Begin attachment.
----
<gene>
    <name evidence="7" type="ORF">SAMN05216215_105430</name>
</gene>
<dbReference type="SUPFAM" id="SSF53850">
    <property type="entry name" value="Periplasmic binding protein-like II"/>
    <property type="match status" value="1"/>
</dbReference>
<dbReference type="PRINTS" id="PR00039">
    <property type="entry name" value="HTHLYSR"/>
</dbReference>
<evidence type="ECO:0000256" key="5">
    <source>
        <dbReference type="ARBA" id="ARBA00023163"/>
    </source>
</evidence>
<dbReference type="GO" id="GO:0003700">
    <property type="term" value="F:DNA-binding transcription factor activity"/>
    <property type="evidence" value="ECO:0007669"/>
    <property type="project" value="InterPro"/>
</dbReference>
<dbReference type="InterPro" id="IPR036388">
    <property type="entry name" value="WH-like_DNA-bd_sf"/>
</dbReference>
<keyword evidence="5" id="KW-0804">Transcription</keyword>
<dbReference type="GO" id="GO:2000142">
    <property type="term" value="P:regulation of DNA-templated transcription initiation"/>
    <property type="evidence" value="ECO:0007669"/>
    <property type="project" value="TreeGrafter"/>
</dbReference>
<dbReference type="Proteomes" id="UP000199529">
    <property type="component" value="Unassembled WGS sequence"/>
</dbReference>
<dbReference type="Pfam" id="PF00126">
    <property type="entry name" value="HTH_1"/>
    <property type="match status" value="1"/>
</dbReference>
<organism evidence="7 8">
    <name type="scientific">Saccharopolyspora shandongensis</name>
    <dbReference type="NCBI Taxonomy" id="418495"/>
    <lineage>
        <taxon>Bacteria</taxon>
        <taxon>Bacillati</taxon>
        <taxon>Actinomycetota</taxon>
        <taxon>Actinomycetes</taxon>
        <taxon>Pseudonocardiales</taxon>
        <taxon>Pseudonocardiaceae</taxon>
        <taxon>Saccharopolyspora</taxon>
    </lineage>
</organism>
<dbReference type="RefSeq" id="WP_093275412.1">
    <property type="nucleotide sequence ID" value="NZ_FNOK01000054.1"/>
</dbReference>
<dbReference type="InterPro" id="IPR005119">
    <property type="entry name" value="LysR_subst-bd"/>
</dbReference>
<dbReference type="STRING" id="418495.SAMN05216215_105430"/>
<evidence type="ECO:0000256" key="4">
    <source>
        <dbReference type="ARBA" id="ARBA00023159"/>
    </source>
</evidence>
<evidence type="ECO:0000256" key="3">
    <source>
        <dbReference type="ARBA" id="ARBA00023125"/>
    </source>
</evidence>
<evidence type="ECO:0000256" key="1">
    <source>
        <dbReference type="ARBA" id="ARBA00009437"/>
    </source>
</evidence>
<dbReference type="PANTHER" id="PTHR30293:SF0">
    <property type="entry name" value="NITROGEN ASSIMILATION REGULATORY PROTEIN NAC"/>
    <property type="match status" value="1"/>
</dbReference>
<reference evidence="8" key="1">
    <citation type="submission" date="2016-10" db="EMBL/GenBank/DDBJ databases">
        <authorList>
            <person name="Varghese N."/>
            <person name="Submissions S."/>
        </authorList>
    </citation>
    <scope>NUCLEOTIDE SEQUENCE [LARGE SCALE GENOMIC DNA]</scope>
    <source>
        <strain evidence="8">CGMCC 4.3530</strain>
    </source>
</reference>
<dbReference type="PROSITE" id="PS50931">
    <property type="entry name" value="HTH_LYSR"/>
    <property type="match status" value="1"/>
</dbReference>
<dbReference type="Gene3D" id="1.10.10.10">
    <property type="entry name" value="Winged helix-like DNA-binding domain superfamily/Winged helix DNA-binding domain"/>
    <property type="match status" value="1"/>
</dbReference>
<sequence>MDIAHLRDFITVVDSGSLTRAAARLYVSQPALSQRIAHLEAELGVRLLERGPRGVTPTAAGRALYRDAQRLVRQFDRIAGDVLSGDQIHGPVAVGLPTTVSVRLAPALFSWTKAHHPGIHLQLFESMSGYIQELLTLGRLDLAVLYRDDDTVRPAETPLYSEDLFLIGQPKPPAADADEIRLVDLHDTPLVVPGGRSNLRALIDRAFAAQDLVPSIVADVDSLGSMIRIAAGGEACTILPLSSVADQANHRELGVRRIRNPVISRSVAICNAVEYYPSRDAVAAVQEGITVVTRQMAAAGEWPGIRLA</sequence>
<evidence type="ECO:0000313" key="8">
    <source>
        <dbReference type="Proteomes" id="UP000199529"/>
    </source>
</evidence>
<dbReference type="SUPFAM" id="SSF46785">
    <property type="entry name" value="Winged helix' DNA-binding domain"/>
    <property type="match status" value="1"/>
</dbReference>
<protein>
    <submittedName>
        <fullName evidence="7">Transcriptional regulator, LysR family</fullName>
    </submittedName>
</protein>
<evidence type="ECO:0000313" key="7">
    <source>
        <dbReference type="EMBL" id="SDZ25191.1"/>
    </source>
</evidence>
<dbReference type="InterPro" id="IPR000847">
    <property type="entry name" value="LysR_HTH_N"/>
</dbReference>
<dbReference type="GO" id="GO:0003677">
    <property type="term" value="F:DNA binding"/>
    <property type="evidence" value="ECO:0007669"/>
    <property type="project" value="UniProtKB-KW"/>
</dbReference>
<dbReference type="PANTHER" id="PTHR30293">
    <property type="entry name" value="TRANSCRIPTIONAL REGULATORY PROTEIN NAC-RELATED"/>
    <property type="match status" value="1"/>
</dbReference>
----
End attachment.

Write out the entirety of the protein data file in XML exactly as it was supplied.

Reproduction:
<gene>
    <name evidence="7" type="ORF">SAMN05216215_105430</name>
</gene>
<dbReference type="SUPFAM" id="SSF53850">
    <property type="entry name" value="Periplasmic binding protein-like II"/>
    <property type="match status" value="1"/>
</dbReference>
<dbReference type="PRINTS" id="PR00039">
    <property type="entry name" value="HTHLYSR"/>
</dbReference>
<evidence type="ECO:0000256" key="5">
    <source>
        <dbReference type="ARBA" id="ARBA00023163"/>
    </source>
</evidence>
<dbReference type="GO" id="GO:0003700">
    <property type="term" value="F:DNA-binding transcription factor activity"/>
    <property type="evidence" value="ECO:0007669"/>
    <property type="project" value="InterPro"/>
</dbReference>
<dbReference type="InterPro" id="IPR036388">
    <property type="entry name" value="WH-like_DNA-bd_sf"/>
</dbReference>
<keyword evidence="5" id="KW-0804">Transcription</keyword>
<dbReference type="GO" id="GO:2000142">
    <property type="term" value="P:regulation of DNA-templated transcription initiation"/>
    <property type="evidence" value="ECO:0007669"/>
    <property type="project" value="TreeGrafter"/>
</dbReference>
<dbReference type="Proteomes" id="UP000199529">
    <property type="component" value="Unassembled WGS sequence"/>
</dbReference>
<dbReference type="Pfam" id="PF00126">
    <property type="entry name" value="HTH_1"/>
    <property type="match status" value="1"/>
</dbReference>
<organism evidence="7 8">
    <name type="scientific">Saccharopolyspora shandongensis</name>
    <dbReference type="NCBI Taxonomy" id="418495"/>
    <lineage>
        <taxon>Bacteria</taxon>
        <taxon>Bacillati</taxon>
        <taxon>Actinomycetota</taxon>
        <taxon>Actinomycetes</taxon>
        <taxon>Pseudonocardiales</taxon>
        <taxon>Pseudonocardiaceae</taxon>
        <taxon>Saccharopolyspora</taxon>
    </lineage>
</organism>
<dbReference type="RefSeq" id="WP_093275412.1">
    <property type="nucleotide sequence ID" value="NZ_FNOK01000054.1"/>
</dbReference>
<dbReference type="InterPro" id="IPR005119">
    <property type="entry name" value="LysR_subst-bd"/>
</dbReference>
<dbReference type="STRING" id="418495.SAMN05216215_105430"/>
<evidence type="ECO:0000256" key="4">
    <source>
        <dbReference type="ARBA" id="ARBA00023159"/>
    </source>
</evidence>
<evidence type="ECO:0000256" key="3">
    <source>
        <dbReference type="ARBA" id="ARBA00023125"/>
    </source>
</evidence>
<evidence type="ECO:0000256" key="1">
    <source>
        <dbReference type="ARBA" id="ARBA00009437"/>
    </source>
</evidence>
<dbReference type="PANTHER" id="PTHR30293:SF0">
    <property type="entry name" value="NITROGEN ASSIMILATION REGULATORY PROTEIN NAC"/>
    <property type="match status" value="1"/>
</dbReference>
<reference evidence="8" key="1">
    <citation type="submission" date="2016-10" db="EMBL/GenBank/DDBJ databases">
        <authorList>
            <person name="Varghese N."/>
            <person name="Submissions S."/>
        </authorList>
    </citation>
    <scope>NUCLEOTIDE SEQUENCE [LARGE SCALE GENOMIC DNA]</scope>
    <source>
        <strain evidence="8">CGMCC 4.3530</strain>
    </source>
</reference>
<dbReference type="PROSITE" id="PS50931">
    <property type="entry name" value="HTH_LYSR"/>
    <property type="match status" value="1"/>
</dbReference>
<dbReference type="Gene3D" id="1.10.10.10">
    <property type="entry name" value="Winged helix-like DNA-binding domain superfamily/Winged helix DNA-binding domain"/>
    <property type="match status" value="1"/>
</dbReference>
<sequence>MDIAHLRDFITVVDSGSLTRAAARLYVSQPALSQRIAHLEAELGVRLLERGPRGVTPTAAGRALYRDAQRLVRQFDRIAGDVLSGDQIHGPVAVGLPTTVSVRLAPALFSWTKAHHPGIHLQLFESMSGYIQELLTLGRLDLAVLYRDDDTVRPAETPLYSEDLFLIGQPKPPAADADEIRLVDLHDTPLVVPGGRSNLRALIDRAFAAQDLVPSIVADVDSLGSMIRIAAGGEACTILPLSSVADQANHRELGVRRIRNPVISRSVAICNAVEYYPSRDAVAAVQEGITVVTRQMAAAGEWPGIRLA</sequence>
<evidence type="ECO:0000313" key="8">
    <source>
        <dbReference type="Proteomes" id="UP000199529"/>
    </source>
</evidence>
<dbReference type="SUPFAM" id="SSF46785">
    <property type="entry name" value="Winged helix' DNA-binding domain"/>
    <property type="match status" value="1"/>
</dbReference>
<protein>
    <submittedName>
        <fullName evidence="7">Transcriptional regulator, LysR family</fullName>
    </submittedName>
</protein>
<evidence type="ECO:0000313" key="7">
    <source>
        <dbReference type="EMBL" id="SDZ25191.1"/>
    </source>
</evidence>
<dbReference type="InterPro" id="IPR000847">
    <property type="entry name" value="LysR_HTH_N"/>
</dbReference>
<dbReference type="GO" id="GO:0003677">
    <property type="term" value="F:DNA binding"/>
    <property type="evidence" value="ECO:0007669"/>
    <property type="project" value="UniProtKB-KW"/>
</dbReference>
<dbReference type="PANTHER" id="PTHR30293">
    <property type="entry name" value="TRANSCRIPTIONAL REGULATORY PROTEIN NAC-RELATED"/>
    <property type="match status" value="1"/>
</dbReference>